As I approach the end of my time in seminary, I cannot imagine my life any differently. I have been truly blessed these last five years, as I have come to know, respect, and learn a great deal from dedicated and holy priests. I am blessed to have a bishop who knows and loves his seminarians.

I am truly blessed to have been called by God to be his priest—every day, for the rest of my life. I pray every day that I and my brother seminarians can live up to the challenges that lay ahead of us.

The seminary has taken my life and has helped to mold it after Christ's—through Him, with Him, in Him. It has helped me to prepare for the world as a parish priest, in service to Christ and his Body. Come June 9, 2012, everything will be different for me. My life will change, forever. The challenges will be tremendous—the apostolic priesthood means a fundamental and permanent deliverance of my whole self into the hands of Christ. Whatever else may become of me, I will never not be His priest, and therefore, all His.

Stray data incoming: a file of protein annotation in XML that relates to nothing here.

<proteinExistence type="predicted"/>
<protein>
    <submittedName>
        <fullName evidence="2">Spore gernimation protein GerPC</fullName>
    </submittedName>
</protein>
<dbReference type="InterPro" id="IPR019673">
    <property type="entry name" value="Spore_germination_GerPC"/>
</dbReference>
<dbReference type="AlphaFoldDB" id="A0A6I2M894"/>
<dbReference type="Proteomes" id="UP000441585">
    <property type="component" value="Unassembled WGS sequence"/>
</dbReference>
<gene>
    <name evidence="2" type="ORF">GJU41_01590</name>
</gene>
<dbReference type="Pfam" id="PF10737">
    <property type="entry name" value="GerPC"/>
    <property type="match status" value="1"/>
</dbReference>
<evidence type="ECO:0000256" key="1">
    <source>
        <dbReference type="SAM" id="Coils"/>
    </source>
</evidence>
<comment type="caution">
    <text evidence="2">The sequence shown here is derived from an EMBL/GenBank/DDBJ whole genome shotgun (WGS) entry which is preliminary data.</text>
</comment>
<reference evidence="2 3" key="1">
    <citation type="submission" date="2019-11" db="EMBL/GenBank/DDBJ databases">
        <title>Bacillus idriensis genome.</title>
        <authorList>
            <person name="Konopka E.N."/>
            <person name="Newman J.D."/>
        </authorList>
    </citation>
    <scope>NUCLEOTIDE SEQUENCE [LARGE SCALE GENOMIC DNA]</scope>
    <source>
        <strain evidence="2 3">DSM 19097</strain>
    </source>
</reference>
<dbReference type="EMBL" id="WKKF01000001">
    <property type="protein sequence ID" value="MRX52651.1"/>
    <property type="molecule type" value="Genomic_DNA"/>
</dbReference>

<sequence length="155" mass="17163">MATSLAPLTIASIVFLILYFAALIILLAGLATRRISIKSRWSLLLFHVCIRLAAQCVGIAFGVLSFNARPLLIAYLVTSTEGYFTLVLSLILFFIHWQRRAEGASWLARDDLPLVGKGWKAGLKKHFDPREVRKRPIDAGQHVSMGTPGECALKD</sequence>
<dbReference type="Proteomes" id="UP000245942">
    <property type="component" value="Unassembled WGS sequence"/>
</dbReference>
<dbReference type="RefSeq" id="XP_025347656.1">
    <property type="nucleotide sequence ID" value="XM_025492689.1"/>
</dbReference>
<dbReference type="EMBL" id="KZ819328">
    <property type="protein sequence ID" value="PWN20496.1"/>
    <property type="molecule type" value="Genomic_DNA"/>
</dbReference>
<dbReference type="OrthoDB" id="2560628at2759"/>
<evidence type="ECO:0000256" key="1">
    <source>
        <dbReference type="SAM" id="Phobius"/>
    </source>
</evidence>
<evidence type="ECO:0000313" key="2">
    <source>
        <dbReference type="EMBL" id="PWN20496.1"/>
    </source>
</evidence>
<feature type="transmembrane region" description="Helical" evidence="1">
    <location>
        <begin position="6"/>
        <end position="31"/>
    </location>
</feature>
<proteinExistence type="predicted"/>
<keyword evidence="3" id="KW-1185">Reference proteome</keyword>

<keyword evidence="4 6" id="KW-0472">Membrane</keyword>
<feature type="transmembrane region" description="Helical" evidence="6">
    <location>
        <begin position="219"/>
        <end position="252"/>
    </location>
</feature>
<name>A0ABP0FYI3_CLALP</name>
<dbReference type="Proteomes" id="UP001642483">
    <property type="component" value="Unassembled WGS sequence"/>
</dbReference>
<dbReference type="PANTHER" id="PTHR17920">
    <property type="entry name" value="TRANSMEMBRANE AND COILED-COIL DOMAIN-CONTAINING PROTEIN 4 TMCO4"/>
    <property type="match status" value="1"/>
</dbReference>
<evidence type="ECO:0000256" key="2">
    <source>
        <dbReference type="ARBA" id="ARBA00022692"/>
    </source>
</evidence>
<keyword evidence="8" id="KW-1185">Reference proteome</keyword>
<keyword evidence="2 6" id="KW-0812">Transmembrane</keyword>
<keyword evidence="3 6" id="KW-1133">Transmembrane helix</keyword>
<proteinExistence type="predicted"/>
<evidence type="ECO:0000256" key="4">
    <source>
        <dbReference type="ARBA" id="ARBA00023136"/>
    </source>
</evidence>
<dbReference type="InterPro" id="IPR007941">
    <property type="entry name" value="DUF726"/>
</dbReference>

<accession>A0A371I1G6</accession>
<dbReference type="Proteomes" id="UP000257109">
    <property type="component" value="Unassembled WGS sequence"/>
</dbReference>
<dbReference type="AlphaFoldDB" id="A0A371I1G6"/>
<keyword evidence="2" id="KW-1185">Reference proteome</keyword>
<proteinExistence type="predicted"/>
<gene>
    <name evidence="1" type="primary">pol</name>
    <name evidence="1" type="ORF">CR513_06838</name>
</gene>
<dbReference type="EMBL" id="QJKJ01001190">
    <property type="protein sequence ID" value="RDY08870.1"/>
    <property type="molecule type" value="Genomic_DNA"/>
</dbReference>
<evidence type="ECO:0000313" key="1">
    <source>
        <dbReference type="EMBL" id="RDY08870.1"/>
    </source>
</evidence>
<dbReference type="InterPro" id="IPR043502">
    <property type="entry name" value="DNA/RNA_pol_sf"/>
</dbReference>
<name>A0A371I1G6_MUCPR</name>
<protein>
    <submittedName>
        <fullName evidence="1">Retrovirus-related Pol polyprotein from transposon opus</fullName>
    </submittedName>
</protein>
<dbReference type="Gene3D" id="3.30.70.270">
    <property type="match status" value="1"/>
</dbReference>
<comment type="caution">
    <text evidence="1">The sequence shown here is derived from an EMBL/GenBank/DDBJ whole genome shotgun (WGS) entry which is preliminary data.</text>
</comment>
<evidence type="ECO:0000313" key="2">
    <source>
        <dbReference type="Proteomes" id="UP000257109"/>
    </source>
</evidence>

It is daunting to consider, yet I am confident that, having been formed in the seminary by a fantastic faculty, I am ready to meet those challenges head on.

There is a great deal of uncertainty about the future. The church is being attacked from every corner. Religious freedoms are being challenged in ways never before imagined, here in America. While the future may be uncertain what is certain is that God will continue to bless us and He will continue to call more men to the priesthood of His Son.

When I entered the seminary more than five years ago, I promised myself that, on my ordination day, I would not be the same person I was at that moment—that I would not permit myself to remain the same.

Ha. As if I had a choice but to be humbled, and undone, changed and remade.

I am still on that journey of formation; I will be for the rest of my life, but surely that promise has been kept and more—in ways I never could have imagined, all because of the formation I have received while experiencing the unique gift of being in the seminary.